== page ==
BEAST (2022) – Idris Elba Anchors Solid African Adventure

0

For an actor as talented and as popular as Idris Elba, he sure has made his share of bad movies.

And based on the trailers for his latest, BEAST (2022), a tale where he plays a dad protecting his two daughters from a menacing lion in the wilds of Africa, I expected this one to be added to that list. The good news is BEAST is not a bad movie.

Not at all.

BEAST opens in Africa, where we see a bunch of poachers killing a pride of lions, but the male lion gets away and moments later returns to attack and kill the poachers who had remained in search of him. So, right off the bat, we learn that this isn’t just some random hungry lion, but rather, an animal with an agenda. He’s out for revenge, against the poachers or any other human who gets in his way!

Cue Dr. Nate Samuels (Idris Elba) and his two teenage daughters Meredith (Iyana Halley) and Norah (Leah Jeffries) who arrive in Africa from the U.S. to reconnect after the death of Nate’s wife and the girls’ mother. Nate and his wife had been separated, and while separated, she had died from cancer. Meredith blames her dad for not being there for their mother while she was sick, and the guilt is something Nate carries with him deeply. He never intended not to be there for his wife, and he wants to make amends now by being there for his daughters. His wife was born in Africa, hence the trip, to reconnect with her roots.

They are greeted by Martin Battles (Sharlto Copley), Nate’s good friend and uncle to his daughters. Martin is the man who introduced Nate to his wife, and so they all share a special connection. Martin spends his days helping the authorities keep the poachers away from the animals. When he takes Nate and his daughters out for a ride through the wilds of Africa, they unfortunately cross paths with the vengeful lion from the movie’s opening, an animal with only one goal in mind: kill every human it comes in contact with.

And that’s the set up for the rest of the movie, as it pits Elba’s Dr. Nate Samuels against the vicious lion, as Nate vows never again to let his daughters down.

As premises go, the one in BEAST isn’t bad, but it’s not great either. The reason it works however is the material is handled well by everyone involved.

The screenplay by Ryan Engle, based on a story by Jaime Primak Sullivan, rises above the material mostly because the dialogue is excellent, and it gets the dynamic between Nate and his daughters right. They act like real people, and when you put real people in danger, you have an exciting movie. There is just so much stress in the conversations between Nate and his daughters, and all of it comes off as real. It also helps that both Meredith and Norah have distinctive personalities. There’s one scene where Nate tells his daughters to stay behind while he goes up ahead to see what’s going on, and when Martin tells him to run, and he turns to say the same to the girls, he sees that Norah is missing, and he asks Meredith where she is, and she says she was there minute ago. As Nate desperately searches for his youngest daughter, he says to Meredith, “You had one job!” In this one moment, you have genuine father/daughter angst plus the suspense of the rogue lion closing in on them.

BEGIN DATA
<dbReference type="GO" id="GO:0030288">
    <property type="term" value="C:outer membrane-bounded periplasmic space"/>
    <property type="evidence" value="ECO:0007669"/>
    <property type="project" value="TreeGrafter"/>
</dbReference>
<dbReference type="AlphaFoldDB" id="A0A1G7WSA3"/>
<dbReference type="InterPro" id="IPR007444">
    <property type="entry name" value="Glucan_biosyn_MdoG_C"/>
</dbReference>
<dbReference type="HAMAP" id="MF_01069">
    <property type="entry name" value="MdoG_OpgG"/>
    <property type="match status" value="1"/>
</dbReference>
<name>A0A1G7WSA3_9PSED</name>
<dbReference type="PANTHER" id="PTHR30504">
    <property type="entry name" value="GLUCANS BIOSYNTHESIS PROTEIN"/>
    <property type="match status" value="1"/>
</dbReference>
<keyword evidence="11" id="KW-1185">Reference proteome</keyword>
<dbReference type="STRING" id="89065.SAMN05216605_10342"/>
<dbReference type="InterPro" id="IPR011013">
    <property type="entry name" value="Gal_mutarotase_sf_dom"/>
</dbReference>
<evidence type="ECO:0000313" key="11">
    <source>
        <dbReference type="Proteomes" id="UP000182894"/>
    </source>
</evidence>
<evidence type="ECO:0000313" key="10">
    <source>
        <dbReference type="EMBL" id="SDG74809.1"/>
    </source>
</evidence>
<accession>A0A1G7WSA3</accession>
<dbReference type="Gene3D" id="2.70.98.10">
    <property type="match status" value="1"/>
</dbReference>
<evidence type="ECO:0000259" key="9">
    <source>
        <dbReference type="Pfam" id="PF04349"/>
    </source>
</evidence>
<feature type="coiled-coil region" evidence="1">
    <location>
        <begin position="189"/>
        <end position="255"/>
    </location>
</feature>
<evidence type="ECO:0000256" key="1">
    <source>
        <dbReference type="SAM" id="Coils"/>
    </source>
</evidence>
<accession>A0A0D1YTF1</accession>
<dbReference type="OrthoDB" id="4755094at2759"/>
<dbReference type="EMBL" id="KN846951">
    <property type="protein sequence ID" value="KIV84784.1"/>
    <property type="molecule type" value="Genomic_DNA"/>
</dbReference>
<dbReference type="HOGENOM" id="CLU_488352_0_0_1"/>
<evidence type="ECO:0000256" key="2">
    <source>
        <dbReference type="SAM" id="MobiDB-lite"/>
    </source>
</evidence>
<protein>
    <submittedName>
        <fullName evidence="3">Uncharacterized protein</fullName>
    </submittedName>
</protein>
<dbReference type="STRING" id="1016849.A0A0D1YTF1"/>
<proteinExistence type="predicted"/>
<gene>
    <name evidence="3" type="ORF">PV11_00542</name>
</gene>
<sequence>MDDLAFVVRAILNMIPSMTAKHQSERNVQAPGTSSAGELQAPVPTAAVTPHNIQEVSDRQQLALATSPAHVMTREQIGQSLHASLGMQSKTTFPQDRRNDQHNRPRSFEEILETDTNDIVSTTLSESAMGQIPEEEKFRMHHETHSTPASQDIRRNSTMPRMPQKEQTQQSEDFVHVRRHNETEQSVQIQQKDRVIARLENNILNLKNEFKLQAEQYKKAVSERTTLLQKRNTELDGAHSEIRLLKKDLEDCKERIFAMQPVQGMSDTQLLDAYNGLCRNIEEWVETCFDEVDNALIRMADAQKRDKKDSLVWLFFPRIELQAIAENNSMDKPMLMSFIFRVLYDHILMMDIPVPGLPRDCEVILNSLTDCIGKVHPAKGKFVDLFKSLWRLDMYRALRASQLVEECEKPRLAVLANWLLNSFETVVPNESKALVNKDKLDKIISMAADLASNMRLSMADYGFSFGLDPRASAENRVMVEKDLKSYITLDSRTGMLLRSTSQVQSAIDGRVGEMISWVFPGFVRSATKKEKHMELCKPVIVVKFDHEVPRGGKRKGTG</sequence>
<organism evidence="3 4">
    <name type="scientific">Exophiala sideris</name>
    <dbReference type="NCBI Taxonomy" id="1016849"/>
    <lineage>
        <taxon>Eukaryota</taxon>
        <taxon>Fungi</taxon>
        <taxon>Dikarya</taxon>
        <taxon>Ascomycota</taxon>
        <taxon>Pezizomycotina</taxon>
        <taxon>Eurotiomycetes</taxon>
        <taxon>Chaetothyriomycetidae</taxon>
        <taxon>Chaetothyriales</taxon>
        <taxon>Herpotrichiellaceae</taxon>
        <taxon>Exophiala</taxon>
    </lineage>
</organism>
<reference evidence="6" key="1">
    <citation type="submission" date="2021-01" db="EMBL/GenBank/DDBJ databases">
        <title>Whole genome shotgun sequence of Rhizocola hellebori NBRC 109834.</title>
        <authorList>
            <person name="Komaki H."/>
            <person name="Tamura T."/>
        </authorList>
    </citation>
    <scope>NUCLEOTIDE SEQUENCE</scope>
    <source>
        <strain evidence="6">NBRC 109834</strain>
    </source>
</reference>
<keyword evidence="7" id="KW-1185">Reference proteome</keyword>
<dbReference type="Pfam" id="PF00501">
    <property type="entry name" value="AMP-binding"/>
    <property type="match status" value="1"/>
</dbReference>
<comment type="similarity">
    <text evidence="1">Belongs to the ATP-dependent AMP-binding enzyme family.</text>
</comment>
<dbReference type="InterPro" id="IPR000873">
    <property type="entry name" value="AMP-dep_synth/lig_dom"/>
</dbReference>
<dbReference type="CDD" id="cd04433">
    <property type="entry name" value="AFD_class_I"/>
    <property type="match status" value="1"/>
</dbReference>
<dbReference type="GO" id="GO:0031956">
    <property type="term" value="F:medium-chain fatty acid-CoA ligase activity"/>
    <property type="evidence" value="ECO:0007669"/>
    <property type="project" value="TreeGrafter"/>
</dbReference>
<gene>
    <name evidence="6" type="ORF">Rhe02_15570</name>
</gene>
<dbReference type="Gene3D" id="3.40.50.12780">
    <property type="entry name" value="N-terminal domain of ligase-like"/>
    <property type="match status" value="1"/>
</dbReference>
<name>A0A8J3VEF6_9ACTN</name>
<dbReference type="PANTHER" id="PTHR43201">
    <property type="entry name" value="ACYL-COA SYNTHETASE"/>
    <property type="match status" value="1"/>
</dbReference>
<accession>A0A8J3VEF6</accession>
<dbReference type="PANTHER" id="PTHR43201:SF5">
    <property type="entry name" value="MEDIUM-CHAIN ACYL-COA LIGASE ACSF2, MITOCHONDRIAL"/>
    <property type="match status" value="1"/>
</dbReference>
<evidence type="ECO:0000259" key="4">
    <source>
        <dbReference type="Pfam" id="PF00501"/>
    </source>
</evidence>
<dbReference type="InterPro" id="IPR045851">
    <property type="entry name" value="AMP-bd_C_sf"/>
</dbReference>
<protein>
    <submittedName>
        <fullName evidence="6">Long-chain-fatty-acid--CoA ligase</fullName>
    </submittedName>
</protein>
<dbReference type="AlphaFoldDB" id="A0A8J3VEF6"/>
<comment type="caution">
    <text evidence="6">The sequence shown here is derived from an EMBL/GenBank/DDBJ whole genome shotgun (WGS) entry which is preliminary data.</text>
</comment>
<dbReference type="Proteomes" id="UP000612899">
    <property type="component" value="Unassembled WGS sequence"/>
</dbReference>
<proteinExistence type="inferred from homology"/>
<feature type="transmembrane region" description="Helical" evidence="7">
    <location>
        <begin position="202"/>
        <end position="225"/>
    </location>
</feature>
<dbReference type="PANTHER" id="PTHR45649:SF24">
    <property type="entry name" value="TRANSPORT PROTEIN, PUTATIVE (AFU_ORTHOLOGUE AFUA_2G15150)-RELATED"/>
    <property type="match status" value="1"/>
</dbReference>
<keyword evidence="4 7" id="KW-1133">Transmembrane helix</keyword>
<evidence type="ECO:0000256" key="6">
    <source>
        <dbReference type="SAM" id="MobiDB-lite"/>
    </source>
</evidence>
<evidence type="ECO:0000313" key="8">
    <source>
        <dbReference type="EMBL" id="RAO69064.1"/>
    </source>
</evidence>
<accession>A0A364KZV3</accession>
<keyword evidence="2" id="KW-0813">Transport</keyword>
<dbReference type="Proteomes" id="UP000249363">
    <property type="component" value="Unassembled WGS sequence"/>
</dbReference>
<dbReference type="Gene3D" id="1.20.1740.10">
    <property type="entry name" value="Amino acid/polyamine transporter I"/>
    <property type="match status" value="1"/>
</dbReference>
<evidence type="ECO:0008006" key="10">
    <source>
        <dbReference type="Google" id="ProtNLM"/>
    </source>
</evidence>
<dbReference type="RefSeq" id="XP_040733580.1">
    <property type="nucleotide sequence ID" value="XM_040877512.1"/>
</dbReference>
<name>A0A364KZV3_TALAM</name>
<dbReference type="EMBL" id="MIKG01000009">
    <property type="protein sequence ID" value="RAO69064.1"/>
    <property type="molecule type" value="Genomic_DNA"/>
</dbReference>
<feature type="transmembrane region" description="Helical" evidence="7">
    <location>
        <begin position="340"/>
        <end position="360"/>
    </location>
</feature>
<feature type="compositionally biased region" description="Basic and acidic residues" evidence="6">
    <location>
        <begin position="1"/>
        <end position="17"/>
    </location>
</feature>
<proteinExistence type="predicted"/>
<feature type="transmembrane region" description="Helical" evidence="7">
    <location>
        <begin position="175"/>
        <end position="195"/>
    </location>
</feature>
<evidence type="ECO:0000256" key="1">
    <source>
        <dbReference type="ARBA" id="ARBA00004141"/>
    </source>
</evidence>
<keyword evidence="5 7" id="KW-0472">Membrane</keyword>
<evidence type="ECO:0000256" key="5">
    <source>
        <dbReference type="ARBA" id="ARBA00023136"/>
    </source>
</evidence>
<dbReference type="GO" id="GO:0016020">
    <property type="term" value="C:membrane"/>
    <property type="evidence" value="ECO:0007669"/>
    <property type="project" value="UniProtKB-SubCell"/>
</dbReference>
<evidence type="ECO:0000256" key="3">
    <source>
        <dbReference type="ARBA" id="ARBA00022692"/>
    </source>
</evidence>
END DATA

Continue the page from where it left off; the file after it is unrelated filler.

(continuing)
Engle co-wrote the screenplay to RAMPAGE (2018), a very different “attacking animal” movie, as that film, which told the story of a giant ape and some other giant monsters, was based on the popular video game and was high camp and was a perfect vehicle for Dwayne Johnson. Engle also wrote a pair of Liam Neeson action thrillers, THE COMMUTER (2018) and NON-STOP (2014), both of which were formulaic but ultimately worked because they were Liam Neeson action thrillers! I liked these movies, and BEAST is not only on par with them, but it’s probably the best of the lot for creating realistic believable characters.

Director Baltasar Kormakur also does a nice job here. First and foremost, the lion scenes are intense, better than I expected. Sure, it’s CGI, but it looks really good. The best part is the lion moves with a speed and a ferocity that is quite scary. There are these quick bursts of insane aggressive energy which jostle the audience. Even though the final outcome of this movie is never in question, the lion sequences where he constantly attacks Nate and his daughters are quite suspenseful.

And of course, the film takes place in the wilds of Africa, which is a plus. I believe it was movie critic Gene Siskel who once said when he was reviewing the Sidney Pollack film OUT OF AFRICA (1985), a love story starring Meryl Streep and Robert Redford which took place in Africa, that any movie which was set in Africa would be improved just by the scenery and setting alone. He wasn’t wrong.

But I didn’t go to see BEAST because of its African scenery or its marauding lion. I went to see it because of Idris Elba. As I said, he’s a terrific actor, and I’m a big fan. And yes, he has made his share of bad movies…. NO GOOD DEED (2014) and THE DARK TOWER (2017) come to mind…. but the thing about Elba is, regardless of the movie, he always delivers a top performance and often lifts up lesser movies by his performance alone. And when he’s in a movie that really works, like THE SUICIDE SQUAD (2021) for example, the results are usually outstanding.

Elba is terrific here in the lead role as Dr. Nate Samuels, a man who is guilt-ridden over the death of his wife, since he wasn’t there for her, and who is hell-bent on protecting his daughters from the menacing lion. He’s also believable in the physical aspects of the role, having to go toe to toe— or is it claw to claw?— with the lion, even if towards the end some of the sequences do border on the far-fetched. The other neat thing about his character is at first his daughters seem to have lost a lot of respect for him, and later, when his skills as a doctor become so important to their survival, and they witness this, it makes for some noteworthy moments.

Of course, the gold standard for Elba fans remains his work on the superior TV show LUTHER (2010-2019). And for years now, Elba’s name has been floated as possibly being the next James Bond, and even though the producers of that series are supposedly seriously interested in him for the role, he’s on record this year as saying he’s not interested in Bond, so it sounds like that’s not going to happen. Which is too bad. He’d be really good.